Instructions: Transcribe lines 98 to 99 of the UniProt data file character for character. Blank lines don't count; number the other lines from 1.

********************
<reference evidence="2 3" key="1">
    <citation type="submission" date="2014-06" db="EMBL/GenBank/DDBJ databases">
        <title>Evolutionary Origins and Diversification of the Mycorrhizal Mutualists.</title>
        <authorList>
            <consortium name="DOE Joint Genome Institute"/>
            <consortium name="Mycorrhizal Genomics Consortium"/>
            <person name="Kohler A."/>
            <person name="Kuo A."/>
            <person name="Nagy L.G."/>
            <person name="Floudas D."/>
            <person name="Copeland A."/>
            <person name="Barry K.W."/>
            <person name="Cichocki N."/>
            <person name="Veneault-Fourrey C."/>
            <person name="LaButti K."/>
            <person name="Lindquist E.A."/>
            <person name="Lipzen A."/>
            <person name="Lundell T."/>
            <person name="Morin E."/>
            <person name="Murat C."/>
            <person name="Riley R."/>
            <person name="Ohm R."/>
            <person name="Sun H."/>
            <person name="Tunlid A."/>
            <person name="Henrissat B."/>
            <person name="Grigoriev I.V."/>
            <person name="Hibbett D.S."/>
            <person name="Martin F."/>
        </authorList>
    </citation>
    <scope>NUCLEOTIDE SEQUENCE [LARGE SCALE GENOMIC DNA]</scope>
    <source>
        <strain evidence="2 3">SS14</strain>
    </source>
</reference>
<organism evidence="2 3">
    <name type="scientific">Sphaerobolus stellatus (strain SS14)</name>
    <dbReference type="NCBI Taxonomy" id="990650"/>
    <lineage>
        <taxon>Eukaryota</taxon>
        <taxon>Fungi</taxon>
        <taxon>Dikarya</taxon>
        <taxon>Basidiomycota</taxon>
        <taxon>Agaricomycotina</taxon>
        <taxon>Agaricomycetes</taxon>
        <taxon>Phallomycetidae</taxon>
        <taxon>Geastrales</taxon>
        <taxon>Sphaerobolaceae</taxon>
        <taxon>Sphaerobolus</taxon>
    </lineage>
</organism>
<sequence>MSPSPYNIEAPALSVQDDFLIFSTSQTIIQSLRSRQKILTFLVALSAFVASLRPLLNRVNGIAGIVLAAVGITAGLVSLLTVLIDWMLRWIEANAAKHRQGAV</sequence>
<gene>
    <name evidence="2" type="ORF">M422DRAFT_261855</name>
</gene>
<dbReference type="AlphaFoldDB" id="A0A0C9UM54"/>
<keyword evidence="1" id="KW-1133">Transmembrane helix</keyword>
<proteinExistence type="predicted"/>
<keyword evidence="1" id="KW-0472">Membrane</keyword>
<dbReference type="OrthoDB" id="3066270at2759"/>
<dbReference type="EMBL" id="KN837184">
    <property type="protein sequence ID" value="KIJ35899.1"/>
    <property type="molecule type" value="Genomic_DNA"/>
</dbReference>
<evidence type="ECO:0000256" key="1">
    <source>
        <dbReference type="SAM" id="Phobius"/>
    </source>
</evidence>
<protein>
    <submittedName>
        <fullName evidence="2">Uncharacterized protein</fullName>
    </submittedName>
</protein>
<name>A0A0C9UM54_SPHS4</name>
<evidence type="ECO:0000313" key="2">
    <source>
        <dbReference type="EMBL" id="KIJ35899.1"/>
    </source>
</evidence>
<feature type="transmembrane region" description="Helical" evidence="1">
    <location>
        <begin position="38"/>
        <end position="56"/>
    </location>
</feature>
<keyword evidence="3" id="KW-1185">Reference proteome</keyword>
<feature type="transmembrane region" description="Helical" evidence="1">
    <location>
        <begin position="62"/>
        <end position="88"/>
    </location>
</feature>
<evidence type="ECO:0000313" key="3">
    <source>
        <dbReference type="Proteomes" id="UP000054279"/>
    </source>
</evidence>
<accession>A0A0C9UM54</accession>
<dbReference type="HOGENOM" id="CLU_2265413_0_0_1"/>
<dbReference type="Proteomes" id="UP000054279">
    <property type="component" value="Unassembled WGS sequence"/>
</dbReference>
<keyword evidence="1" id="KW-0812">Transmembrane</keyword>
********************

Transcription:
</evidence>
<accession>A0A0C9UM54</accession>